The liquidators obtained orders against PwC under the laws of the Cayman Islands for the production of documents, which laws provided for the production of only documents that were the property of the insolvent companies. PwC complied with these orders. The liquidators were not content with PwC’s disclosure and sought disclosure of PwC’s audit work papers, which PwC contended were not property of the companies, through proceedings in Bermuda.

SAAD

In 2012, the liquidators obtained an ancillary winding-up order in respect of Saad from the Bermuda Court, which appointed the Cayman liquidators as liquidators in the Bermuda ancillary liquidation. Subsequently, the Bermuda liquidators of Saad obtained an ex parteorder from the Bermuda Court pursuant to section 195 of the Bermuda Companies Act requiring PwC to provide to the liquidators, among other things, Saad audit work papers.

PwC challenged the liquidators’ ex parte disclosure order in the Bermuda Supreme Court and Bermuda Court of Appeal on the ground that the Bermuda Court does not have jurisdiction under the Companies Act to wind up overseas companies. The Bermuda Supreme Court rejected PwC’s challenge on the grounds that it did have jurisdiction to wind up overseas companies and that PwC’s challenge was an impermissible collateral attack on the winding-up order. The Bermuda Court of Appeal rejected PwC’s appeal.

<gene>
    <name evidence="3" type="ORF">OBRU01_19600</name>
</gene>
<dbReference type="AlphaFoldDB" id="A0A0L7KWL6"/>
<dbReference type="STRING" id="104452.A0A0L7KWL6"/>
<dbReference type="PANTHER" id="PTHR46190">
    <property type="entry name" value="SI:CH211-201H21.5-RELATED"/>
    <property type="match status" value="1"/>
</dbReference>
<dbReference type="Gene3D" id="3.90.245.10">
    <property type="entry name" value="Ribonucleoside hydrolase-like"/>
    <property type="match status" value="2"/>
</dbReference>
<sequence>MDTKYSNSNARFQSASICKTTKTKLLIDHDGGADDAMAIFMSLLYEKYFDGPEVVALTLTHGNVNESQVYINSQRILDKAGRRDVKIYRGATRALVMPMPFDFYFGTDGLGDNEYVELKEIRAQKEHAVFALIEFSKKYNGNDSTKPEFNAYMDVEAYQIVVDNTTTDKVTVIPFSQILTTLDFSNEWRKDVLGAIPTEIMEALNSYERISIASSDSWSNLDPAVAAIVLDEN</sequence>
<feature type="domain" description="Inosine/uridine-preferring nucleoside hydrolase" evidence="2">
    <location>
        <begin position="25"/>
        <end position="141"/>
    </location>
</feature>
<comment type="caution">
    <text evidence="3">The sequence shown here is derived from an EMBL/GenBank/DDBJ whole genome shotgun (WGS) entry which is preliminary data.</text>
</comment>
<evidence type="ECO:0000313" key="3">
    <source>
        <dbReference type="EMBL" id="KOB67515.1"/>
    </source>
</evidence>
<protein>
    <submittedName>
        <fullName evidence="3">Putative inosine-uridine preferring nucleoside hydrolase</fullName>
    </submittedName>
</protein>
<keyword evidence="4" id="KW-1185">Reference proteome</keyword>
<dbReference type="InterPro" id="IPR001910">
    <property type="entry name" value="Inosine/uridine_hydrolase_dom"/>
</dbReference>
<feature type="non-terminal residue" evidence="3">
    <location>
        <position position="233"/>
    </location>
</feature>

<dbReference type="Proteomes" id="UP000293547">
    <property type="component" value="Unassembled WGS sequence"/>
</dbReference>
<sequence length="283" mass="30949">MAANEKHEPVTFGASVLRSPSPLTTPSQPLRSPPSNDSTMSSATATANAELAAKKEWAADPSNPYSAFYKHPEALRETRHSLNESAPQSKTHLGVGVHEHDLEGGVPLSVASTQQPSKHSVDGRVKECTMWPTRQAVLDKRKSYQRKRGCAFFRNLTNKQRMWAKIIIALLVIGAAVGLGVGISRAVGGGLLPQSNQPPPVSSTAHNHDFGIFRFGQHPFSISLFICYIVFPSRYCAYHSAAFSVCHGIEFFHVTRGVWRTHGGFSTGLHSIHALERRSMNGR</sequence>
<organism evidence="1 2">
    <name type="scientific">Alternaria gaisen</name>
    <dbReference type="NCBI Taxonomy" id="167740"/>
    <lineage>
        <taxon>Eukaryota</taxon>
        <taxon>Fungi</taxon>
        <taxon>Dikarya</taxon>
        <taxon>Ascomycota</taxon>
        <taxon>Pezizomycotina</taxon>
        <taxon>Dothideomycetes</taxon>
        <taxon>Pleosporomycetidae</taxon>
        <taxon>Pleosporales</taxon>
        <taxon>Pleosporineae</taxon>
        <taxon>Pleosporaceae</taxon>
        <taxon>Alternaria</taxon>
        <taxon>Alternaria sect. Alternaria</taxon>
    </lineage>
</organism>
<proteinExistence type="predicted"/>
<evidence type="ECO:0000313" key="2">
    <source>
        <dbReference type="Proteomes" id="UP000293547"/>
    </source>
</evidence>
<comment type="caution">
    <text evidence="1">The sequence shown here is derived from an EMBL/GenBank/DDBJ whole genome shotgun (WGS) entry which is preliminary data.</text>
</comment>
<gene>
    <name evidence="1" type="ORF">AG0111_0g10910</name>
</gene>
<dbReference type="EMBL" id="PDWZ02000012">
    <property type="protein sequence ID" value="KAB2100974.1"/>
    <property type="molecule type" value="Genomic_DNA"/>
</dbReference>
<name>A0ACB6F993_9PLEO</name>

PwC did not oppose the making of the winding-up order in Court. PwC was not served with the winding-up petition, but it was advertised as required in a Bermuda newspaper. As a general rule, a winding-up order once made cannot be attacked in subsequent proceedings.

PwC was successful on its appeal to the Privy Council (PricewaterhouseCoopers v Saad Investments Company Limited [2014] UKPC 35). The Privy Council held that the Bermuda Court does not have jurisdiction to wind up overseas companies save for certain statutory exceptions which did not apply. PwC was entitled to challenge the making of the winding-up order in circumstances where the Bermuda Court had no jurisdiction to make the order and the winding-up petition was brought solely for the purpose of obtaining disclosure of documents from PwC. The Privy Council decision was heavily influenced by the fact the liquidators only brought winding-up proceedings in Bermuda to obtain information from PwC. The Privy Council permanentl

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